With most big arena and stadium acts, it's abundantly evident from the off where your ticket money's gone: the likes of U2, Elton and the Stones flaunt their egos through giant stage sets replete with cantilevered walkways, cherry-picker cranes, mobile sub-stages, thunderous pyrotechnics and huge screens showing expensive home movies in between the magnified excerpts of what's actually happening on the stage. But not Bob Dylan. There are no fireworks, no choreographed stage manoeuvres, and no big screens at the O2 tonight; if you're a punter at the other end of the arena, all you can see is a small group of chaps wearing hats several hundred metres away.
To make matters worse, the chaps are clustered in a tight knot, seeking some degree of onstage intimacy in the vastness of the Dome. For a while, you might struggle to discern which of them is Bob Dylan himself, before realising he's the one on the far right behind the tiny electric organ, nattily attired in white jacket, dark trousers with the white stripe down the side, and what appears to be a white boater, as if ready for Henley, but on closer examination turns out to be a snazzy white Hickock hat. You can tell he's Bob because the rest of his band – the two guitarists, bassist, drummer, and the pedal steel guitarist just behind him – are all facing him, like spokes on an elliptical wheel.
The lack of showiness is Dylan's way of signalling that he knows what's important about himself, and what we're here to hear: it's not to be awed by stunts; it's to commune once again with that legacy which illuminates our times so well. And which we're immersed in, right from the start, courtesy of a swinging, bluesy take on "Maggie's Farm", and a heavily-accented waltz-time treatment of "The Times they are a-Changin'", on which Bob's hoarse, raw-throated vocal adds extra bite to the song's injunctions to not criticise what you can't understand, and get out of the new road if you can't lend your hand. It's followed, in typically wry manner, by its sly, polar opposite, "Things Have Changed", Dylan's offhand, disinterested delivery casually throwing away the kinds of lines lesser talents would kill for. As throughout the set, there's a smart clip to the beat, while the fiddle's descending melody emphasises the song's fatalistic tone. Something similar happens with "The Lonesome Death of Hattie Carroll", another waltz-time transposition with a fatalistic tone – though Dylan's characteristic throwaway delivery rather underplays the pay-off line about the killer's paltry six-month sentence.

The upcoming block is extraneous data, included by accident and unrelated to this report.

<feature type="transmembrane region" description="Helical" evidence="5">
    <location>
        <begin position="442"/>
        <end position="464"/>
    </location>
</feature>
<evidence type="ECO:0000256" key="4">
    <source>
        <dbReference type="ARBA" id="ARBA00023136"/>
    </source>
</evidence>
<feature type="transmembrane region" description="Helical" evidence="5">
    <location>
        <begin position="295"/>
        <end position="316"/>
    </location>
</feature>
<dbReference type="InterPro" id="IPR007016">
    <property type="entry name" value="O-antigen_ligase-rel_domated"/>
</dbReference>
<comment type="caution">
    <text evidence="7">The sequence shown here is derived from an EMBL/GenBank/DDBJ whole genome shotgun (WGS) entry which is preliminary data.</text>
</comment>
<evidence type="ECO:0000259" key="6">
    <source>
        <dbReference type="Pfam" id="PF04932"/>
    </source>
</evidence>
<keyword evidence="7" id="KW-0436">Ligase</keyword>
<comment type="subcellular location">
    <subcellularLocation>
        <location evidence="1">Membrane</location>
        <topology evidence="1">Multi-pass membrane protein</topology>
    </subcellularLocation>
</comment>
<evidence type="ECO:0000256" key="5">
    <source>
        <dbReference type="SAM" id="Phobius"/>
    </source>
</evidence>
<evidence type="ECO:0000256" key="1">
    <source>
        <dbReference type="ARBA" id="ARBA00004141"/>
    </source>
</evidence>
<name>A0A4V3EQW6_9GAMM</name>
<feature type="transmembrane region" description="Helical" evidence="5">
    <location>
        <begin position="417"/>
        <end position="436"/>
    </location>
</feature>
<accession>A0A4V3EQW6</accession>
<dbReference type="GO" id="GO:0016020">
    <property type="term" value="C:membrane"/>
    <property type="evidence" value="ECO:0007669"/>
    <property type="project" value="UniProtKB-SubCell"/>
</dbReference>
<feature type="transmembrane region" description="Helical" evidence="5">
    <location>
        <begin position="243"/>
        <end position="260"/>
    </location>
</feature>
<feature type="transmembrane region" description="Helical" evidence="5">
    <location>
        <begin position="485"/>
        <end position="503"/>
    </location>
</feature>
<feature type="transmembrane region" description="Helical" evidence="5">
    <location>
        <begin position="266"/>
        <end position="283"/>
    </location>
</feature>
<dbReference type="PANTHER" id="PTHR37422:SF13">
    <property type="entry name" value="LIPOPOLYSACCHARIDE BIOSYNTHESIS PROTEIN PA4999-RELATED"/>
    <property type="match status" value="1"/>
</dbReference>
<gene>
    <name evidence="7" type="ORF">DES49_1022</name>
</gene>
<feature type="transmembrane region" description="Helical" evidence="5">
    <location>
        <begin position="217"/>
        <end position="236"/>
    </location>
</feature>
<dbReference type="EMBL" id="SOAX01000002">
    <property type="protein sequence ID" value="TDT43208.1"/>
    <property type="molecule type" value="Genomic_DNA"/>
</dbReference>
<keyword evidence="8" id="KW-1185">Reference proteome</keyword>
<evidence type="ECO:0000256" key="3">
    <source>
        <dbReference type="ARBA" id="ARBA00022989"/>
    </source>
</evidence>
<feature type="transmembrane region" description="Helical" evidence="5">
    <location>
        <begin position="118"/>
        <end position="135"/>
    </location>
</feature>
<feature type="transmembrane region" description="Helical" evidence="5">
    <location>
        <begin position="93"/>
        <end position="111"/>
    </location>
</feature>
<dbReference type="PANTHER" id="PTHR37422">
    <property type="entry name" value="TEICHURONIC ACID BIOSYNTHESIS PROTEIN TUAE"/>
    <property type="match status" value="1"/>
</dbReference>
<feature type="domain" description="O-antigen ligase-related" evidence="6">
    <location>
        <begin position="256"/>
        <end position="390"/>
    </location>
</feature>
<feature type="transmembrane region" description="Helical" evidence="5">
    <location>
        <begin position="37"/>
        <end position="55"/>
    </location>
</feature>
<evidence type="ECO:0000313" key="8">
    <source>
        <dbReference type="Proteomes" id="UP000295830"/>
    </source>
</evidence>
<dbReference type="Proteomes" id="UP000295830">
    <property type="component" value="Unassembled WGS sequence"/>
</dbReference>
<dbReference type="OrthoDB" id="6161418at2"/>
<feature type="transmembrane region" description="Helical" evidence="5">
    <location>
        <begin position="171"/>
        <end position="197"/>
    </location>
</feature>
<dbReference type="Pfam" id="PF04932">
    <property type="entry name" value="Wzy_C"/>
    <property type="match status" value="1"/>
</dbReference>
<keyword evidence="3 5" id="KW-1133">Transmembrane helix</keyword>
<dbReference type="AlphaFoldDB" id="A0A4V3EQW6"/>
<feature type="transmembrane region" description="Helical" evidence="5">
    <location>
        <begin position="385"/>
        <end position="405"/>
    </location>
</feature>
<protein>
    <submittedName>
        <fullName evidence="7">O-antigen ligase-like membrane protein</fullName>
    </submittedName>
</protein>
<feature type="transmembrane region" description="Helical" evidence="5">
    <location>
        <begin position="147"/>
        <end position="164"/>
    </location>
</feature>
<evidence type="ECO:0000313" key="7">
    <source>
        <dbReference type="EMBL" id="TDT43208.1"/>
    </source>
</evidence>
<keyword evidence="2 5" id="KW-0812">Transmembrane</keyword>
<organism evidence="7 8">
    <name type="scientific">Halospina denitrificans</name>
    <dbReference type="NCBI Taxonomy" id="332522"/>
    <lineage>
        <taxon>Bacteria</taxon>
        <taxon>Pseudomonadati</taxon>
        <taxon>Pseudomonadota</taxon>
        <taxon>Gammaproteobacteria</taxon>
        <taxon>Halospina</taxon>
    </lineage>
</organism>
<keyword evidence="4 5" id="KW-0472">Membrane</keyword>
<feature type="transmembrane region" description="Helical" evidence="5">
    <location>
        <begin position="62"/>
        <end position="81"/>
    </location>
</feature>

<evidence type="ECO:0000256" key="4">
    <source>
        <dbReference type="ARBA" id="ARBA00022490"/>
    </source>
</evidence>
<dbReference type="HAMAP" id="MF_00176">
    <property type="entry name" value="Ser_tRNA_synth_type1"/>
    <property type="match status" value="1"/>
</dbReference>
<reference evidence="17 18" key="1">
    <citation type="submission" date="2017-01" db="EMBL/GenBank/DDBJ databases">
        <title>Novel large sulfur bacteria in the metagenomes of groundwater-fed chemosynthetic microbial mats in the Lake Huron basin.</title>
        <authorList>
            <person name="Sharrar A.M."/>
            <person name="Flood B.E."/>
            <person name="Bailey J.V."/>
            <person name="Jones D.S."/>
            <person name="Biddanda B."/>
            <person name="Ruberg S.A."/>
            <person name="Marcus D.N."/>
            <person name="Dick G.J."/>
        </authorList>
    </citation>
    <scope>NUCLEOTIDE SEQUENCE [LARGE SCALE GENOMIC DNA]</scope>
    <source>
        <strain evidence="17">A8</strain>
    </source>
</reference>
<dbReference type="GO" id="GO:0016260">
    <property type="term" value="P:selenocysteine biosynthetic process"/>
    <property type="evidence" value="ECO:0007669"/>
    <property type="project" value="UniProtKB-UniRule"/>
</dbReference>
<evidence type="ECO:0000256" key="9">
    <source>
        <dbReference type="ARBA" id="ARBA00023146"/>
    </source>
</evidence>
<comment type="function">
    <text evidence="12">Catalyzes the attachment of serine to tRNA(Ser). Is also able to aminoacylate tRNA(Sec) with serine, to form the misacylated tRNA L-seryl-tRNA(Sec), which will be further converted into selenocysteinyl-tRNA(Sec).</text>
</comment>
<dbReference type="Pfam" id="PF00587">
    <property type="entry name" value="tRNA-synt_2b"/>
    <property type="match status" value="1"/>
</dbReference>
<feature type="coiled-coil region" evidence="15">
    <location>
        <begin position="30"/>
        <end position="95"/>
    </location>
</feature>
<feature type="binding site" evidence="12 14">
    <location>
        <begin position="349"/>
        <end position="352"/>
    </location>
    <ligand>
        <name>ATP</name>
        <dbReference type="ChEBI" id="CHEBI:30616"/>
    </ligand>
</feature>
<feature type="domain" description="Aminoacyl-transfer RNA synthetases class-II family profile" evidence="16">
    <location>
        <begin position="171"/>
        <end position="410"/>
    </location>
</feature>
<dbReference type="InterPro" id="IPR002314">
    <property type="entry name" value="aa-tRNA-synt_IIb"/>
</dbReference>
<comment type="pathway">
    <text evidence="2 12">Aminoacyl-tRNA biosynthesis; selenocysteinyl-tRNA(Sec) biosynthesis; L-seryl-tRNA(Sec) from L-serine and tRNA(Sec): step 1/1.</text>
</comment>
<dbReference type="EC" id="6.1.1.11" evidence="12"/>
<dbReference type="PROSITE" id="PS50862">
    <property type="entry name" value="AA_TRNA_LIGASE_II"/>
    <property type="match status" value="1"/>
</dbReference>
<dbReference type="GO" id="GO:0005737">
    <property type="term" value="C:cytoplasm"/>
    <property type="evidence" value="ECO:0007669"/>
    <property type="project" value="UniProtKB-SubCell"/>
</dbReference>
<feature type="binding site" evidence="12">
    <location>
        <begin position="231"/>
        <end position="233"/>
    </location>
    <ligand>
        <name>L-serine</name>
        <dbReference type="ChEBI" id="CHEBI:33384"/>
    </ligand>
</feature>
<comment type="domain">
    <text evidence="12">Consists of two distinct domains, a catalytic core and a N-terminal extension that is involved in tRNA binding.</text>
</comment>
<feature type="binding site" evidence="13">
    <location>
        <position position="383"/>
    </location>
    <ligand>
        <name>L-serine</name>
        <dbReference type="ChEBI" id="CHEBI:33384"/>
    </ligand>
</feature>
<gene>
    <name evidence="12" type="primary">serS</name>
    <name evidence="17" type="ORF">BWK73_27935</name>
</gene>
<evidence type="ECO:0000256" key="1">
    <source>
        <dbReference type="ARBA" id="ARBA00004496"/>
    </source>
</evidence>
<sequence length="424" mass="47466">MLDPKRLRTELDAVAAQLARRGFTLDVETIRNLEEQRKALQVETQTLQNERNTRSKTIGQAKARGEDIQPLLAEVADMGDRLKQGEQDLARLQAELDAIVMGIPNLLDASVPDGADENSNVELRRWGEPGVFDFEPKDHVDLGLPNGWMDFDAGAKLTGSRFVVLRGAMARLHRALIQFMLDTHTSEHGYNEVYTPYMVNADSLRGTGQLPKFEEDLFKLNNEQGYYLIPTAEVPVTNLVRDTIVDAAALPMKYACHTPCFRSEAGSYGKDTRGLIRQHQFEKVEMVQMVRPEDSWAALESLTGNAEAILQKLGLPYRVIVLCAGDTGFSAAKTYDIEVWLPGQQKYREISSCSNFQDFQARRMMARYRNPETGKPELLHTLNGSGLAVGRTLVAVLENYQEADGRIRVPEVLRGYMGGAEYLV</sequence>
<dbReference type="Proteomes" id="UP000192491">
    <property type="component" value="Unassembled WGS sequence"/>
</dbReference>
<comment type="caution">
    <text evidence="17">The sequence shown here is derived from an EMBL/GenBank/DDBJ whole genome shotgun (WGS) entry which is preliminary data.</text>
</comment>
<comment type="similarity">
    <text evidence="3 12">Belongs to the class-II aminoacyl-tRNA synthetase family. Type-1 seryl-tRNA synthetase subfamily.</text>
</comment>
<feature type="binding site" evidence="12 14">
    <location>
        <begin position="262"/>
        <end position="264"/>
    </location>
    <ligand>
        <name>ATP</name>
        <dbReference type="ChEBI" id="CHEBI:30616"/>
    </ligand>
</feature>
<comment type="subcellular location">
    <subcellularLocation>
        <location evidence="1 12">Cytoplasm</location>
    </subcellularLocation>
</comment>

There's nothing from the new album – Dylan still resolutely refusing to give bootleggers a head start on his new material, even though it's out on Monday – but plenty from the splendid Modern Times, including taut, whip-smart versions of "Rollin' and Tumblin'" and "The Levee's Gonna Break", an intimate, conversational "Workingman's Blues #2", and suitably relaxed cruises through "Thunder on the Mountain", "When the Deal Goes Down" and the balmy "Spirit on the Water". Of the other relatively recent songs, the most striking is a version of "'Til I Fell in Love with You" for which Bob comes out from behind the organ to throw a few languid shapes while essaying blues harmonica licks, like a supper-club cabaret singer.
The more recent material is interspersed with the usual sprinkling of old classics. The organ adds a dark undertow to a tragic "Ballad of Hollis Brown" nudged along by a persistent rhythm guitar motif, and the entire stage end of the arena is spattered with smudges of light to represent the "Chimes of Freedom" flashing. I'm not sure about Bob's organ break in "Highway 61 Revisited" – basically, he follows his patented lead guitar style, locating a counterpoint phrase and repeating it until it becomes almost the dominant melodic motif – but the standard set-closer/encore combination of "Like a Rolling Stone" and "All Along the Watchtower" works its usual magic, before the show closes with yet another re-casting of "Blowin' in the Wind", this time as a sort of slouchy soul-blues, reminiscent of "Backfield In Motion", which works rather better on stage than it sounds on paper.